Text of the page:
Indeed, two years after local governments were elected in Nepal’s new federal structure, there has been no palpable improvement in schools here. A report by Rudra Pangeni for the Center for Investigative Journalism (CIJ) indicates that this is not an exception but the rule across the Tarai, as local budgets ignore the social sector and focus on infrastructure. In Rautahat and Sarlahi, several municipalities allocate half their budget to construction, and less than a fifth to education and health combined.
As the country is still figuring out a new working mechanism, it is still not clear what rights and responsibilities each level has, and so real local priorities continue to get overshadowed by more showy instant development work, like roads.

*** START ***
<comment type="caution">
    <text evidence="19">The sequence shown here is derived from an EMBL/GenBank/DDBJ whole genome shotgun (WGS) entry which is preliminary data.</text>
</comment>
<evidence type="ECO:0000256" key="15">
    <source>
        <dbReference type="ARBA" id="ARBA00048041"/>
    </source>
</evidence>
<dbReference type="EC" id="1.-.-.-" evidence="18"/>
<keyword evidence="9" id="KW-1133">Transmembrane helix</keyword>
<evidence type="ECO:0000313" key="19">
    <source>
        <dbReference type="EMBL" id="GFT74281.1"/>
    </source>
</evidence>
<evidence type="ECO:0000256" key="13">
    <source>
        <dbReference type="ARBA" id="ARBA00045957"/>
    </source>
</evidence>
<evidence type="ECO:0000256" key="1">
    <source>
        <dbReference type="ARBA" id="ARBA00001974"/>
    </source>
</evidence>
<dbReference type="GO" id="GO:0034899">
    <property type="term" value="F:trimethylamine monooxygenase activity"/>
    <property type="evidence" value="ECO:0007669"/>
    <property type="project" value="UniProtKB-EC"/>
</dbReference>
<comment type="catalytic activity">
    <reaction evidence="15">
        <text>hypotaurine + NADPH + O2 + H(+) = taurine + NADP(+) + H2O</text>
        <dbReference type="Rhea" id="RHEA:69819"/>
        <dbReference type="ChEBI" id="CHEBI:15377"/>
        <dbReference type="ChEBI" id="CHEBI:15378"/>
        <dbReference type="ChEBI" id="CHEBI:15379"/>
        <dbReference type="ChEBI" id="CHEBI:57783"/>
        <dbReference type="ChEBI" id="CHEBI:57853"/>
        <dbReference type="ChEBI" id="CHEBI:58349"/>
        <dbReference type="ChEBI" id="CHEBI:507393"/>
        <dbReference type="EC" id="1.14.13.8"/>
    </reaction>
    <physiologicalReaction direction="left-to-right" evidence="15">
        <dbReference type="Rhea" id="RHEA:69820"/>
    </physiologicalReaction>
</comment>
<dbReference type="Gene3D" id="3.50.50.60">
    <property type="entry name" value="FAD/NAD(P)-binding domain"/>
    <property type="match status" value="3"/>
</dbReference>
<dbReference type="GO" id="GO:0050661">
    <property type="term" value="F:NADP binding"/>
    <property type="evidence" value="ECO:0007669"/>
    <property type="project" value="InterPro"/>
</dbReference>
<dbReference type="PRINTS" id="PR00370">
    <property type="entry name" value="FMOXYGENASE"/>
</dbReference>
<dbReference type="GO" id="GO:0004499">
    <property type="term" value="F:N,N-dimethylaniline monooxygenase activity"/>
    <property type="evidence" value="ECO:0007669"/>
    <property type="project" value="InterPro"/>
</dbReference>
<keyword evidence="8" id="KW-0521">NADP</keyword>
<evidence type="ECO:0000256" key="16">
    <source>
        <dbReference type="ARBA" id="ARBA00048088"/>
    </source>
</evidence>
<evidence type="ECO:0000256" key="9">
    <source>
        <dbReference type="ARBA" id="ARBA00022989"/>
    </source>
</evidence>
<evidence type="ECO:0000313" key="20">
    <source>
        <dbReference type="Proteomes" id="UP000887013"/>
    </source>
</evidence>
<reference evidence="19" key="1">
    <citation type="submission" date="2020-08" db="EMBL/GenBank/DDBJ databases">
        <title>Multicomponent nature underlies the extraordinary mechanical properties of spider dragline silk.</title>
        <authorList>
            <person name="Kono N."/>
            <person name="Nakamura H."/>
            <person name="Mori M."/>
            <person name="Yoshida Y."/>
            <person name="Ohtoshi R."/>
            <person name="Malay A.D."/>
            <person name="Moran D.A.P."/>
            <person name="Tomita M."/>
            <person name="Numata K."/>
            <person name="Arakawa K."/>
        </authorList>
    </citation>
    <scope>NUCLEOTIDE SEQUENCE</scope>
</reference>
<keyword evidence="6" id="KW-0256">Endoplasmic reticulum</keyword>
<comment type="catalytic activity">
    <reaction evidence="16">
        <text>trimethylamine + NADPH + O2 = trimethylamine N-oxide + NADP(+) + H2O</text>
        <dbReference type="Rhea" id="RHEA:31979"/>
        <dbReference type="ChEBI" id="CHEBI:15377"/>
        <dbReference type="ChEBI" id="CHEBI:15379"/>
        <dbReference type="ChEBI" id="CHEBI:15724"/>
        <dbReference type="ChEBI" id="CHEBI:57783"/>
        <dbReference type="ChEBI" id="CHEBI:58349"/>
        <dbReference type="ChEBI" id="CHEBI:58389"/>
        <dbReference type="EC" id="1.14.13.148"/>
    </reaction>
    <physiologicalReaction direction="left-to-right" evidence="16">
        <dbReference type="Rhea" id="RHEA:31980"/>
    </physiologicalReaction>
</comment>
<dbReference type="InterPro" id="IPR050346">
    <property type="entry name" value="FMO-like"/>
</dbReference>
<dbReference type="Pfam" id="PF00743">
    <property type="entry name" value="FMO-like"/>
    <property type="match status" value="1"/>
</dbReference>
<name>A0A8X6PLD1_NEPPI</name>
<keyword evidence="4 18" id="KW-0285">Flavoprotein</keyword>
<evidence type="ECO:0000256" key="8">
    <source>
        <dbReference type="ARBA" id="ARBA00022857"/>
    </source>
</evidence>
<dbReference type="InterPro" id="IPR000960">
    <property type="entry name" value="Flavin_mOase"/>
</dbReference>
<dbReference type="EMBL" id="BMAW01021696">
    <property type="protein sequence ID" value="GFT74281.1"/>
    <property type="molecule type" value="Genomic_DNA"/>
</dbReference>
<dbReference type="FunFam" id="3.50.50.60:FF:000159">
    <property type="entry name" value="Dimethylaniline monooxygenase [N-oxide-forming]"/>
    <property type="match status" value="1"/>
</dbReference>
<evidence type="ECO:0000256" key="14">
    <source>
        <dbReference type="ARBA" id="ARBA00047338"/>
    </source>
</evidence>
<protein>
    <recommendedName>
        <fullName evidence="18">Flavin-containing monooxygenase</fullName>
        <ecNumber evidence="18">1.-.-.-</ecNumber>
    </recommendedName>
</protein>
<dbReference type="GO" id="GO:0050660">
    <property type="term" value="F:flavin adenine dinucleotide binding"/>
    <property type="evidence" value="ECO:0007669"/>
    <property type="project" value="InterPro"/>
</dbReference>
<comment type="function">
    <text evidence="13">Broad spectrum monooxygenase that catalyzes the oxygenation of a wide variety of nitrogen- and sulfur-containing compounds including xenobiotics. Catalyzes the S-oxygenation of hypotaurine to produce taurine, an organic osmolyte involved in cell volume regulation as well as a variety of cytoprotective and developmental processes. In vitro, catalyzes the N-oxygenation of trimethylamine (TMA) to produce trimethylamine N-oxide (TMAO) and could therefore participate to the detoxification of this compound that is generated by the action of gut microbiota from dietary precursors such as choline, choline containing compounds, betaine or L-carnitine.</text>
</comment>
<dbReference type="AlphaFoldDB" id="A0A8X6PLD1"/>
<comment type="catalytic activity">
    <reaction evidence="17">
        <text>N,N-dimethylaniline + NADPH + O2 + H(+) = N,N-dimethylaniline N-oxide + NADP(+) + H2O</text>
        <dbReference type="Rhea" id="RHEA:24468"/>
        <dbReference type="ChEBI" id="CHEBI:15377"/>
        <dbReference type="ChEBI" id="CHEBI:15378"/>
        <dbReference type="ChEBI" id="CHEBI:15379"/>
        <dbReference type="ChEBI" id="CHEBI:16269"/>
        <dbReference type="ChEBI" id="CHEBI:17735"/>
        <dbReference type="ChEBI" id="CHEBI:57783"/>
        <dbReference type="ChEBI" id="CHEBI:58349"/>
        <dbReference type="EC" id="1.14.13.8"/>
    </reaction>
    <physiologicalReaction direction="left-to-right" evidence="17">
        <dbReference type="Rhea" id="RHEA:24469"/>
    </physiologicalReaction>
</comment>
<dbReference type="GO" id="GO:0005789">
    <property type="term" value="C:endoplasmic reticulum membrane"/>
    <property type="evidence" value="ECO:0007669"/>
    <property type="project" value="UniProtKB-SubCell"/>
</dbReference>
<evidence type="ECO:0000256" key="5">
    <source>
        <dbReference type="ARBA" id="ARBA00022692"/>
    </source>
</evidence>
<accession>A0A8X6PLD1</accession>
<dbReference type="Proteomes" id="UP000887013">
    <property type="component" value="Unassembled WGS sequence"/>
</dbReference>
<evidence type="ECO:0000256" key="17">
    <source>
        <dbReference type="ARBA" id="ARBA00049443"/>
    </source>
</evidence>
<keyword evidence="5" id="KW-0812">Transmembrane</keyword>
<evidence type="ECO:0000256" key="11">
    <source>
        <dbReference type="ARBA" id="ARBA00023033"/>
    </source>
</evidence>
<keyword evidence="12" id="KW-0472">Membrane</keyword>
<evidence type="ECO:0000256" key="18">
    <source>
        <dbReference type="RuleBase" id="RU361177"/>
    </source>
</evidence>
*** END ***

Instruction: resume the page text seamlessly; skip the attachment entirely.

Officials are happy to blame Rautahat’s grinding poverty for its low school performance. Indeed, Uma Primary School serves children from the Chamar community, the lowest of the Dalits according to the traditional social hierarchy, and Muslims. Children from Dalit families often drop out of school to help out at home, and Rautahat’s Muslims who make up 20% of the population mostly send children to madrasahs.
As elsewhere in Nepal, families that can afford it, send their children to private schools. But government schools have reported increased enrolment and improved attendance when the children are provided school bags, scholarships, and lunches. But these programs are sporadic and occur only if NGOs step in.
Read also: Class Struggle, Prakriti Kandel